Brakes: Has the retro-grouch gone crazy? Disc brakes? I know, I know. When I started thinking about my dream bike I wasn’t thinking much about brakes, assuming I’d just have canti/V brakes. But cleaning the very dirty rims on one of my bikes one winter’s day got me thinking about trying out disc brakes. For one thing, I wouldn’t have to worry about cleaning blackened rims anymore (and the subsequent blackening of tire sidewalls.) The other big thing about trying disc was that I wouldn’t have to stick with one wheel size, I could change from 26″ to 650B if I want. Choices! So I went for the most reliable disc brakes out there: a set of Avid BB7’s mechanical disc brakes, mountain version, with 180 mm rotors. The brake levers are the Tektro “long-pull” road levers.

Dynamo Lighting: Yeah, I could go with the super-dooper stuff, but B+M has always worked for me, and I scored a good deal on the headlamp last year. I forget the exact model, but it is hella bright. The rear is a fender mounted B+M Seculas. Also bright. Not much else to report here, other than the internal routing for the wiring! What am I, French?

The cockpit: It’s been almost two years since I owned a bike with drops, and almost a year that I used a handlebar with multiple hand positions. The idea was this bike would be a return to drops, and the frame is optimized for that. But what drops? Initially I thought about getting another Nitto Randonneur bar, but since this bike was going to be used for a lot more dirt/gravel/rough riding than the LHT, I started thinking about dirt drops. I got an Origin 8 Gary bar, a reasonably priced offering in the dirt drop market. (It also comes in a narrow enough clamp width for quill stems, whereas most dirt drops are made for threadless, i.e. wider clamp area possible.) I really do like this bar. I don’t know how much of it is because I haven’t ridden a bike with drops in almost two years, but it all feels very natural. And to hold that dirt drop, I got a Nitto Dirt Drop stem (my token piece of Nitto on this bike.) Yes, I know, going with a threaded stem in this day in age is also madness! Pure madness.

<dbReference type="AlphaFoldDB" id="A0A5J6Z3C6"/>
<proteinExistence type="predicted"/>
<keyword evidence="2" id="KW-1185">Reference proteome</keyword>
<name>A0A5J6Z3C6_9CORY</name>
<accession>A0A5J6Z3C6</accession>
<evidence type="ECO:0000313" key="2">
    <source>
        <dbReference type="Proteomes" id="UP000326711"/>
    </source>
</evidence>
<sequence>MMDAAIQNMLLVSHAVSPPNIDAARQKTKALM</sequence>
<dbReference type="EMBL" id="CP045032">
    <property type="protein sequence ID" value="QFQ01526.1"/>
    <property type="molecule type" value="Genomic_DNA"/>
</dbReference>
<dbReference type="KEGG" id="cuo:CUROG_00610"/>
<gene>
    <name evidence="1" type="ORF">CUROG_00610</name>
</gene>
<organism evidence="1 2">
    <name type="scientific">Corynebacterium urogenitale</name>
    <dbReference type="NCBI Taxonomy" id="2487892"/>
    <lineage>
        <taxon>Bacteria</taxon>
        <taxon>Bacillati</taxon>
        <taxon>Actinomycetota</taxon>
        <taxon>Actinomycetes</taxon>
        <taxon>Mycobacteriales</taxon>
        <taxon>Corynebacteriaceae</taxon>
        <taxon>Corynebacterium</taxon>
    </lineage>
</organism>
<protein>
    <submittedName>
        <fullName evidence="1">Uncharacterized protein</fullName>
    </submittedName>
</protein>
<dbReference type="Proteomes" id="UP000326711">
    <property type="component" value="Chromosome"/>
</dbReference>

The rackage and braze-ons: One thing you may notice is the sheer volume of braze-ons. I wanted a frameset that would be versatile, something I could set up in many different ways. While having a nice integrated rack or two would be beautiful and useful, I wanted the ability to go rackless if I wanted to. And right now I do intend to do that for awhile, though I don’t know if Salsa Anything cages count as “racks”. So the front fork has braze-ons for fenders and traditional front racks, or those small platform racks, or the three bosses needed for Anything cages. On main triangle there are braze-ons for three bottle cages (two inside, one below the down tube), plus braze-ons for a carrying strap. There is also two other braze-on pairings (non-drive seatstay, non-drive side of seat tube) that can be used for a pump bracket.  Options!

Other bits: I’m using the same Brooks B-17 saddle and Carradice Camper saddlebag that have been on my Crested Butte, plus the SKS “Grip King” pedals that were on the LHT and XO-3. There is a kickstand plate (kickstand plate!) though I haven’t installed a kickstand…yet. Crane brass bell and yer old generic (Sigma) cyclocomputer. A Filzer bike pump (one of my favorite bike pumps ever!) Right now I have a Rivendell Brand V bar bag installed, plus I have some Randi Jo Fab Big MUT bags for the Anything cages, and when I need it, I can throw on the Jandd framebag.

This was a bike built to be “the bike” for me. Hopefully it will last many a year.